This clearly indicates the Centre was using the GST compensation as a means to pacify and encourage States to accept GST and also control consumption of certain kinds of goods by consumers. The GST Compensation to States Act, 2017 and GST Compensation to States Rules, 2017 were challenged on the basis of its constitutional validity in 2017 itself. However, the Supreme Court declared the cess is not a colourable legislation and upheld the power of the Centre to impose such cess under Article 270 read with the objectives of the 101st Constitutional Amendment.
As compensation to the States was a temporary arrangement of 5 years, the GST Compensation to States Act, 2017 was meant to cease by June 30, 2022. However, due to pressure from States, the Centre has further extended the period of the compensation cess to March 31, 2026.
The Centre is forced to comply with this requirement because there always seems to be a possibility that the States, if not for the compensation, might revolt against the GST regime and make demands to return back to the old tax structure. This move by the Central government to keep alive the compensation is most definitely a sigh of relief for the States, but not so for the consumers who are affected and pay a premium.
Extended till March 31, 2026, GST compensation cess, dubbed as sin tax imposed on sin(ful) goods, is double the highest slab on indirect taxes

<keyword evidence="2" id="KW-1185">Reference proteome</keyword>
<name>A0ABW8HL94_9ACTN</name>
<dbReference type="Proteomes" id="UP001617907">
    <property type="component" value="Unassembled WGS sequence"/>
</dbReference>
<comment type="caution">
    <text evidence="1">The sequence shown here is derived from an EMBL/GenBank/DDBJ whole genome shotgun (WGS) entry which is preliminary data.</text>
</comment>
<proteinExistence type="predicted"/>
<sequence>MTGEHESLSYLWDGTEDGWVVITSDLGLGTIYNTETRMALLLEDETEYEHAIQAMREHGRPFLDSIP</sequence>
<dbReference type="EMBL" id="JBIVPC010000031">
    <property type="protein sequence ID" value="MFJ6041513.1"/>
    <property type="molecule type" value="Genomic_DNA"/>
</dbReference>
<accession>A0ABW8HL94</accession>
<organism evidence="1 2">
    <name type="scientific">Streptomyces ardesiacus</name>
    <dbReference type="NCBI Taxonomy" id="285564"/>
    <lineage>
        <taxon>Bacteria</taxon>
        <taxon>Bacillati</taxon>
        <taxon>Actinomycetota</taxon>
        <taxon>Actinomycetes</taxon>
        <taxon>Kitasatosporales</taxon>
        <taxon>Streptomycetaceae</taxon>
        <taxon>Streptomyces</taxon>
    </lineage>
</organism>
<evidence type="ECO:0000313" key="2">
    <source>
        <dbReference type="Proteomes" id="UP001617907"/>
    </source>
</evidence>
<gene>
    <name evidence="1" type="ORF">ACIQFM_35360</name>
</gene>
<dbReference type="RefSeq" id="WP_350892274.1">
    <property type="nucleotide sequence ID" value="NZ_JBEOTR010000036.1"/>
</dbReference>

The fact that the compensation to States is used as a means to keep the States at bay from refuting the GST regime poses a danger to the consumer to be part of a never ending saga of compensation cess. This is because funds for compensation to States can be garnered by the Centre through revision of the cess compensation formula, increase in rates of cess by bringing more commodities within the ambit of cess or borrow funds from the market.
Though the Central government had made the suggestion to States to borrow funds from RBI for deficit in the compensation fund, in any further cases of deficit of compensation fund, the most viable option for the Centre would be to either increase the rates of cess or bring more commodities within the ambit of cess. The general reluctance of the courts to review tax matters and declare them invalid, due to the specific nature of tax would also make it difficult for the consumer to approach the courts for a remedy.
However, even though tax laws are generally never struck down on violation of rights, a cess under Article 270 can be imposed only up until the cause of collection is valid. There is also a condition that the amount collected as cess can be used only for the specific purpose for which it is collected. This would mean that sooner or later, compensation cess would have to be put to an end. This would create a situation of States being unhappy about the GST regime.
It is in anticipation of such circumstances that the States have recommended to include the GST compensation cess as a new slab of the GST regime which would permanently provide the Central and State governments a boost in their revenue. If such a slab is included, the Centre will justify the high rates imposed on select goods and maybe services (complete discretion of Centre to decide what amounts to sinful goods or luxury goods) on the well recognised principle of intelligible differentia making it almost impossible to challenge the same before the judiciary.

GST Council: first among equals?